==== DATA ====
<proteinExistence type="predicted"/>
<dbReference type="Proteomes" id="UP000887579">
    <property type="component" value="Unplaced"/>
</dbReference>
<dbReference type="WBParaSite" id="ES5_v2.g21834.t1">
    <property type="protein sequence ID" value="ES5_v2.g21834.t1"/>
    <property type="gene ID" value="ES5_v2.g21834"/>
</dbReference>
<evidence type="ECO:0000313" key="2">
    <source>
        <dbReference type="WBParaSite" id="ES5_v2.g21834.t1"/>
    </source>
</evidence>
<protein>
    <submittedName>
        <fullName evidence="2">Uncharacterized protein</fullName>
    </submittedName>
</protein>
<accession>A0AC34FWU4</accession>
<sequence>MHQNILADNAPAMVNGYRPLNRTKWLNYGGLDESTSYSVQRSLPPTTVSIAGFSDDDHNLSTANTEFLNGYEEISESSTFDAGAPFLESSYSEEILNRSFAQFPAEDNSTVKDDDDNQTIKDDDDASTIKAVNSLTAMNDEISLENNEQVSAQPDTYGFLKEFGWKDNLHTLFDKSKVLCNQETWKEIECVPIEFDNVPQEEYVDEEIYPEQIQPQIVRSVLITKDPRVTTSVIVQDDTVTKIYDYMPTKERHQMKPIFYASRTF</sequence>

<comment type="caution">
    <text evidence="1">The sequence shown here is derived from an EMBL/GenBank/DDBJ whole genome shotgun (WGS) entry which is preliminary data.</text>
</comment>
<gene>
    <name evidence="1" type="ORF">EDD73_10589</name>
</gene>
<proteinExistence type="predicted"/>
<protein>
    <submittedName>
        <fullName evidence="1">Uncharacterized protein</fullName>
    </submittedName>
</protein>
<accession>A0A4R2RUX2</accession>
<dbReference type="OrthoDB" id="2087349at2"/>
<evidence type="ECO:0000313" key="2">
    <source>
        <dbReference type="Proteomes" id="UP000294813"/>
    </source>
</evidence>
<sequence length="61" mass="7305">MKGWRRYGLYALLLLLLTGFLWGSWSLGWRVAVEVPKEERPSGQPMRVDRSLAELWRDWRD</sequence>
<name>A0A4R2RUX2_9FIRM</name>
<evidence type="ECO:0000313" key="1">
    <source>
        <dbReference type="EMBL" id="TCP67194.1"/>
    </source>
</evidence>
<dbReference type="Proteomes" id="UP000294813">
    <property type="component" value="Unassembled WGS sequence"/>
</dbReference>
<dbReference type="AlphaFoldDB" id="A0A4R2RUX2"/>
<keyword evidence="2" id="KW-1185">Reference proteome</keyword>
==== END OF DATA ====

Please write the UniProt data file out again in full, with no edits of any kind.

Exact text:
<proteinExistence type="predicted"/>
<dbReference type="Proteomes" id="UP000887579">
    <property type="component" value="Unplaced"/>
</dbReference>
<dbReference type="WBParaSite" id="ES5_v2.g21834.t1">
    <property type="protein sequence ID" value="ES5_v2.g21834.t1"/>
    <property type="gene ID" value="ES5_v2.g21834"/>
</dbReference>
<evidence type="ECO:0000313" key="2">
    <source>
        <dbReference type="WBParaSite" id="ES5_v2.g21834.t1"/>
    </source>
</evidence>
<protein>
    <submittedName>
        <fullName evidence="2">Uncharacterized protein</fullName>
    </submittedName>
</protein>
<accession>A0AC34FWU4</accession>
<sequence>MHQNILADNAPAMVNGYRPLNRTKWLNYGGLDESTSYSVQRSLPPTTVSIAGFSDDDHNLSTANTEFLNGYEEISESSTFDAGAPFLESSYSEEILNRSFAQFPAEDNSTVKDDDDNQTIKDDDDASTIKAVNSLTAMNDEISLENNEQVSAQPDTYGFLKEFGWKDNLHTLFDKSKVLCNQETWKEIECVPIEFDNVPQEEYVDEEIYPEQIQPQIVRSVLITKDPRVTTSVIVQDDTVTKIYDYMPTKERHQMKPIFYASRTF</sequence>

<comment type="caution">
    <text evidence="1">The sequence shown here is derived from an EMBL/GenBank/DDBJ whole genome shotgun (WGS) entry which is preliminary data.</text>
</comment>
<gene>
    <name evidence="1" type="ORF">EDD73_10589</name>
</gene>
<proteinExistence type="predicted"/>
<protein>
    <submittedName>
        <fullName evidence="1">Uncharacterized protein</fullName>
    </submittedName>
</protein>
<accession>A0A4R2RUX2</accession>
<dbReference type="OrthoDB" id="2087349at2"/>
<evidence type="ECO:0000313" key="2">
    <source>
        <dbReference type="Proteomes" id="UP000294813"/>
    </source>
</evidence>
<sequence length="61" mass="7305">MKGWRRYGLYALLLLLLTGFLWGSWSLGWRVAVEVPKEERPSGQPMRVDRSLAELWRDWRD</sequence>
<name>A0A4R2RUX2_9FIRM</name>
<evidence type="ECO:0000313" key="1">
    <source>
        <dbReference type="EMBL" id="TCP67194.1"/>
    </source>
</evidence>
<dbReference type="Proteomes" id="UP000294813">
    <property type="component" value="Unassembled WGS sequence"/>
</dbReference>
<dbReference type="AlphaFoldDB" id="A0A4R2RUX2"/>
<keyword evidence="2" id="KW-1185">Reference proteome</keyword>